Interconnectivity is probably the one thing that allows this collage of short films to even be considered as one coherent show. Again, characters aren't really introduced officially in-show (as far as I’ve seen). So, if Charlie and his boyfriend are having a kind of heavy discussion in one episode and then two episodes later Charlie says to a friend, “My boyfriend broke up with me, so thanks for helping me move,” that’s all we get. There will be no break-up scene, and no breakdown of why it happened. It just … did. That connection, regardless of how small, solidifies the idea that the things we’re seeing are all kind of happening around each other, even when they don’t directly interact.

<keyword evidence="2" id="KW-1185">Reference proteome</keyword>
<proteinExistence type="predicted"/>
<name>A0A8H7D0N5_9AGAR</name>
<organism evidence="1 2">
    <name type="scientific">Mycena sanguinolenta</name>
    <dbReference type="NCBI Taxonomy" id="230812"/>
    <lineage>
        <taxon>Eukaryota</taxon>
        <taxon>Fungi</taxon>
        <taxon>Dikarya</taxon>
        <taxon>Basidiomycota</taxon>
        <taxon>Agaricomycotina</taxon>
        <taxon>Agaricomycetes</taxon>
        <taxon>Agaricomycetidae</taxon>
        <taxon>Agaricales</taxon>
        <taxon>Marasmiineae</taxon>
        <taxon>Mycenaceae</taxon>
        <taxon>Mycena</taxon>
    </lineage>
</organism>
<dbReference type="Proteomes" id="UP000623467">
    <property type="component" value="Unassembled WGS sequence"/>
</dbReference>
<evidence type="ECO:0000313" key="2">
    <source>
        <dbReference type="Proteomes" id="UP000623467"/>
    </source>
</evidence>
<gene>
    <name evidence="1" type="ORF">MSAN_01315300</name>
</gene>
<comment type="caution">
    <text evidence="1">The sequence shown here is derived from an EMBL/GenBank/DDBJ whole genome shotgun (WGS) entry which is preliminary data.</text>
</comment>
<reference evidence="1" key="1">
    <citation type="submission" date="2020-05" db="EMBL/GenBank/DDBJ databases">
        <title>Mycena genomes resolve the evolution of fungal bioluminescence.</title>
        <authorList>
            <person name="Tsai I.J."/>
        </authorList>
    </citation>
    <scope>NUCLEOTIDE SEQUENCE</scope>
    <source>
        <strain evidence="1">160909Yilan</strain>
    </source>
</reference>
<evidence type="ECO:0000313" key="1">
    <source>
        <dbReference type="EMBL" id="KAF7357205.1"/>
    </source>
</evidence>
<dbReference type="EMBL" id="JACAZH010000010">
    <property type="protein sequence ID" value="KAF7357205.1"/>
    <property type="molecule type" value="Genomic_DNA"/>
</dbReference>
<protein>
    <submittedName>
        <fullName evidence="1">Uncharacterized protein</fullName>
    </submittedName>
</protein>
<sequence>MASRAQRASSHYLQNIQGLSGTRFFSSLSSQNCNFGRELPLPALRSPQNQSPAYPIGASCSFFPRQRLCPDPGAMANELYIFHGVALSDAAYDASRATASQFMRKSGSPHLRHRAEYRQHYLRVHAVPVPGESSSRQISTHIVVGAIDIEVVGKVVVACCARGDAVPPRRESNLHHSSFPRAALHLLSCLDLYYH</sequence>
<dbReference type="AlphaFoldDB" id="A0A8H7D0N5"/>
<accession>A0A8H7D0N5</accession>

Perfect example: I originally took this show’s current release schedule (one episode per each day of pride month) plus its LGTBQ-friendly subject matter as an indication that every character we’d come across would be some version of not-straight. I also felt it meant that every episode would also kind of be related in that way, as well. Then I saw S3E07 “AVOCADOS feat. Almonte.” Now (spoiler alert), Almonte is gay, but when we meet him in that seventh episode, the focus isn’t on his sexuality at all. The focus is the neighborhood he lives in. He sits there, a Latino student, conversing with an African American teacher about the pros and cons of gentrification, and the current state of the police and their motives, and it’s one of the most insightful and truthful episodes of the bunch. What does any of this have to do with the show we’ve been given? Well, our lead, Charlie, is a teacher, and this is the school that he works in. He literally shows up and asks them what they want for lunch. It’s all connected.